# Our Objective

To establish relationship between weight of a rectangular wooden block lying on a horizontal table and the minimum force required to just move it using a spring balance.

# The Theory

According to **Newton’s Second Law of Motion,** the force acting on a body is directly proportional to the product of the mass of the body and the acceleration produced in the body by the application of the force. The acceleration takes place in the direction in which the force acts.

Newton’s Second Law of Motion precisely explains the relationship between force and acceleration.

Suppose a body of mass ‘m’ is moving by the application of a force ‘F’, then the produced acceleration ‘a’ will be directly proportional to the applied force.

**Acceleration ∝ Force **

**F ∝ a **

** F ∝ m **

** Therefore, F = kma ………… (1)**

** Where k is constant of proportionality **

** I****n SI unit, k =1**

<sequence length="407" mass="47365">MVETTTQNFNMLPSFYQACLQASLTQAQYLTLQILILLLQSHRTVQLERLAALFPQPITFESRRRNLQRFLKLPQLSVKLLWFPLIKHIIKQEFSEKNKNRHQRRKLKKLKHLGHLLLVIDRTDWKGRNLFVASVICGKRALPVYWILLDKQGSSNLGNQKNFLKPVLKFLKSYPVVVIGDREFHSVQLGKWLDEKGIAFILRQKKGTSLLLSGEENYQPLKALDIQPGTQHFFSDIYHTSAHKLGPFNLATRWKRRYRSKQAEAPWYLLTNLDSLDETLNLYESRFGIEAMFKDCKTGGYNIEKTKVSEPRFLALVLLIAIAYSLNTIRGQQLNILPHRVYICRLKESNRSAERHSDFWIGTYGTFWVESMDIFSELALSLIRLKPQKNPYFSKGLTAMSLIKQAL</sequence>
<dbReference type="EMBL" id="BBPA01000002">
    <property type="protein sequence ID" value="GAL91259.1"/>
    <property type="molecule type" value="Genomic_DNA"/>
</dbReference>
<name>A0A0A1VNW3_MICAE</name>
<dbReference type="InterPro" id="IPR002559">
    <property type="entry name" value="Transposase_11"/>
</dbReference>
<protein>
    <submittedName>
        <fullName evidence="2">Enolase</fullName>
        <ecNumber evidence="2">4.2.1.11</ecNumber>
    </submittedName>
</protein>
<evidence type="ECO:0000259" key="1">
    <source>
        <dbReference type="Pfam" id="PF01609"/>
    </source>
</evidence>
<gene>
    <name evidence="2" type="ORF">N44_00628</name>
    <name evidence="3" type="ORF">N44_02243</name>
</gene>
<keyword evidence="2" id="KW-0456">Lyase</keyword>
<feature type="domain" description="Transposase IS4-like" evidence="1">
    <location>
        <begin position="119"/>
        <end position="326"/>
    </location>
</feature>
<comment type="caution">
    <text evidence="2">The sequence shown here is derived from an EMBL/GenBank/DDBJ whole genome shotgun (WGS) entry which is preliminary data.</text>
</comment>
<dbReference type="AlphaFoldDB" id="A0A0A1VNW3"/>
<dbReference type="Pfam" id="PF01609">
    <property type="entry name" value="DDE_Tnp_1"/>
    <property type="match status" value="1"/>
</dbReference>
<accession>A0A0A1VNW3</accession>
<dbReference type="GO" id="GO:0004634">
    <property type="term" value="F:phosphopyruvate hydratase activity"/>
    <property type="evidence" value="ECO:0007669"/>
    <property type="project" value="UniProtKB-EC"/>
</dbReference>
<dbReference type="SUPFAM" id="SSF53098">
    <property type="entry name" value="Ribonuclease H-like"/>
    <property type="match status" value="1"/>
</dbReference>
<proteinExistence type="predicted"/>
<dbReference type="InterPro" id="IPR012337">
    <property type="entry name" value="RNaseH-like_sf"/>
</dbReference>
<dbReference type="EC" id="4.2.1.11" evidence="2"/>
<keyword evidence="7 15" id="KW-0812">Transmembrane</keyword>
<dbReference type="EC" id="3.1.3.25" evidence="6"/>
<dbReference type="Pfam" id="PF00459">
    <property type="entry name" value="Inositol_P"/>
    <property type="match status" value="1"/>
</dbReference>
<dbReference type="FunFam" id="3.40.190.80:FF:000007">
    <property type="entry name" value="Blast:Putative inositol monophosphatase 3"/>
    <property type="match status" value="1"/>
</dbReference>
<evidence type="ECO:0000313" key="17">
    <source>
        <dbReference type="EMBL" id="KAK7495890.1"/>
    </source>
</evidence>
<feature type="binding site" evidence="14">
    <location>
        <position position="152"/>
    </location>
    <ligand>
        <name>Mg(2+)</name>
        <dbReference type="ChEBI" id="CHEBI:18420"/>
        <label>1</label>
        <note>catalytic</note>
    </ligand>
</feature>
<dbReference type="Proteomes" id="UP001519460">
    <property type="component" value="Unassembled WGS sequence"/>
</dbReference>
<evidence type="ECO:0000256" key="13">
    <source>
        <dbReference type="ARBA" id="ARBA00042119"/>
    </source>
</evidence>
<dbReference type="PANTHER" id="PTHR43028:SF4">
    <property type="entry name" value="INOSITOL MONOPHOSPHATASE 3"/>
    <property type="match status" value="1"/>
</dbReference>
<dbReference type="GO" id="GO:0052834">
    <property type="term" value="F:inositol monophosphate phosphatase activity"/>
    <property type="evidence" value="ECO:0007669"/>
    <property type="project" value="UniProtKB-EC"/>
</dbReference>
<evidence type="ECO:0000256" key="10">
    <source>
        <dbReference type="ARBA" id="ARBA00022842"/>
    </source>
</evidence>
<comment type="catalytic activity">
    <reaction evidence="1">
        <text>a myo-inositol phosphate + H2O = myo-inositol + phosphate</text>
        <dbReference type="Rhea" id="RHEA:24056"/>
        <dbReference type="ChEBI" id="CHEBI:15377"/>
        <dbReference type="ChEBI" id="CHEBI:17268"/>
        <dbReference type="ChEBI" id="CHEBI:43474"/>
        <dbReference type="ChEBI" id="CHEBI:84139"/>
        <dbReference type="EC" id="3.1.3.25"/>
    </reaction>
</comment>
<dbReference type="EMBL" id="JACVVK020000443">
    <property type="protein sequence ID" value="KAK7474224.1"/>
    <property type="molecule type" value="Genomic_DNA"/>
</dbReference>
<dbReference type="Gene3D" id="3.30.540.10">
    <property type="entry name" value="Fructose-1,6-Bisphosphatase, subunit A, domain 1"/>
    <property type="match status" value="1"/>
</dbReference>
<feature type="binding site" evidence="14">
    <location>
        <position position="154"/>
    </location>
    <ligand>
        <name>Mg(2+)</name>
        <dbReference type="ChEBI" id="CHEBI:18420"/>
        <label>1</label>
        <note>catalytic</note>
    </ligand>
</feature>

**T****herefore, F = ma**

## Importance of the Newton’s Second Law of Motion

- Newton’s Second Law of Motion gives a quantitative measure of force.

** F = ma**

- The Second Law is a basic law of motion because both First and Third Law can be derived from this law.

## Examples of the application of the Second Law of Motion

- Breaking a slab of ice.
- Catching a cricket ball.
- An athlete practicing high jump or long jump.

From these examples, it is clear that we unknowingly try to reduce or increase the rate of change of momentum, by reducing or increasing the time period in which this change in momentum takes place.

# Learning Outcomes

The student learns about:

- Force.
- Relation between force, mass and acceleration.
- Newton’s Second Law of Motion.

**Cite in Scientific Research:**

Nedungadi P., Raman R. & McGregor M. (2013, October). Enhanced STEM learning with Online Labs: Empirical study comparing physical labs, tablets and desktops. In Frontiers in Education Conference, 2013 IEEE (pp. 1585-1590). IEEE.

**Cite this Simulator:**